Send to

Choose Destination
Proc Soc Exp Biol Med. 1990 Jan;193(1):35-8.

Influence of caloric restriction and exercise on tumorigenesis in rats.

Author information

Wistar Institute of Anatomy and Biology, Philadelphia, Pennsylvania 19104.


Underfeeding or caloric restriction have been shown to inhibit the growth of spontaneous, transplanted, or chemically induced tumors in rats and mice. At 40% caloric restriction, growth of 7,12-dimethylbenz(a)anthracene-induced mammary and 1,2-dimethylhydrazine-induced colonic tumors is inhibited significantly even when the restricted diet contains twice as much fat as the control diet. Some inhibitory effects become evident even at 10% caloric restriction. In studies involving high fat diets, we find that rats receiving 20% fat ad libitum exhibit significantly higher 7,12-dimethylbenz(a)anthracene-induced mammary tumor incidence, multiplicity, and weight than rats ingesting the same amount of fat daily, but in a diet containing 25% fewer calories. In a study of intermittent ad libitum and restrictive feedings, chemically induced tumorigenicity varies inversely with feed efficiency. Exercise has also been shown to inhibit tumor growth. Sedentary rats fed ad libitum have a 108% higher incidence of 1,2-dimethylhydrazine-induced colon tumors than rats fed ad libitum but subjected to vigorous treadmill exercise. Caloric flux (either reduced intake or increased outflow) appears to reduce tumorigenicity in rodents.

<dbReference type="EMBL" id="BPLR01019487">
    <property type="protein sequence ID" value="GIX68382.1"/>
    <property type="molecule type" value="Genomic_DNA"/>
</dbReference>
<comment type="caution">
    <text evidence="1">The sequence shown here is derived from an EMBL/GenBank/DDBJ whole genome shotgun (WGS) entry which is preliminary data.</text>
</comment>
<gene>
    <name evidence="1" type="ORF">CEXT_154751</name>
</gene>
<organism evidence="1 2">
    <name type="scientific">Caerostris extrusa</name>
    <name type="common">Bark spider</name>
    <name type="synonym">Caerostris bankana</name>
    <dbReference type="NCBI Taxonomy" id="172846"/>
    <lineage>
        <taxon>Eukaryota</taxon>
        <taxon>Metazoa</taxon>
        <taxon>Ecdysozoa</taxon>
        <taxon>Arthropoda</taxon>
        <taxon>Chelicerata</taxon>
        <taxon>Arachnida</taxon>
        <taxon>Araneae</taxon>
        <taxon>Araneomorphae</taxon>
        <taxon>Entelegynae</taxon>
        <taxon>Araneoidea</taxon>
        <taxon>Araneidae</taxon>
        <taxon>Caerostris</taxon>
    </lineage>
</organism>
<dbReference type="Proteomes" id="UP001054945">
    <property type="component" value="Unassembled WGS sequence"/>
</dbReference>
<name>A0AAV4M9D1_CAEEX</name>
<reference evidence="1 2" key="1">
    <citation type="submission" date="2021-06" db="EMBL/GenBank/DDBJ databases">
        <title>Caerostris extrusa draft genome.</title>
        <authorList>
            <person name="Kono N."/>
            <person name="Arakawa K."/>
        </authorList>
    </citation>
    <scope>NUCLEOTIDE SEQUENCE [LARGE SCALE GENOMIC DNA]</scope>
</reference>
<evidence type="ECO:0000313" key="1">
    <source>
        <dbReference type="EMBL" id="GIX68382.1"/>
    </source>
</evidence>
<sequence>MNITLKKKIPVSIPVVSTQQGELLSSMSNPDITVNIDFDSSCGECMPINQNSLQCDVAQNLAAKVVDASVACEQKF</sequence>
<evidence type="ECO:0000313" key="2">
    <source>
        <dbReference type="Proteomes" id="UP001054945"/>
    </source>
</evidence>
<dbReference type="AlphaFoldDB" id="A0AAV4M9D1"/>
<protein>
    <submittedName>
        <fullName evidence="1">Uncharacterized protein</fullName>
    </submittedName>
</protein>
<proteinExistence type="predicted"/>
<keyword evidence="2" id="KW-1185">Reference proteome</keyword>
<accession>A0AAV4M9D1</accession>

[Indexed for MEDLINE]

Supplemental Content

Loading ...
Support Center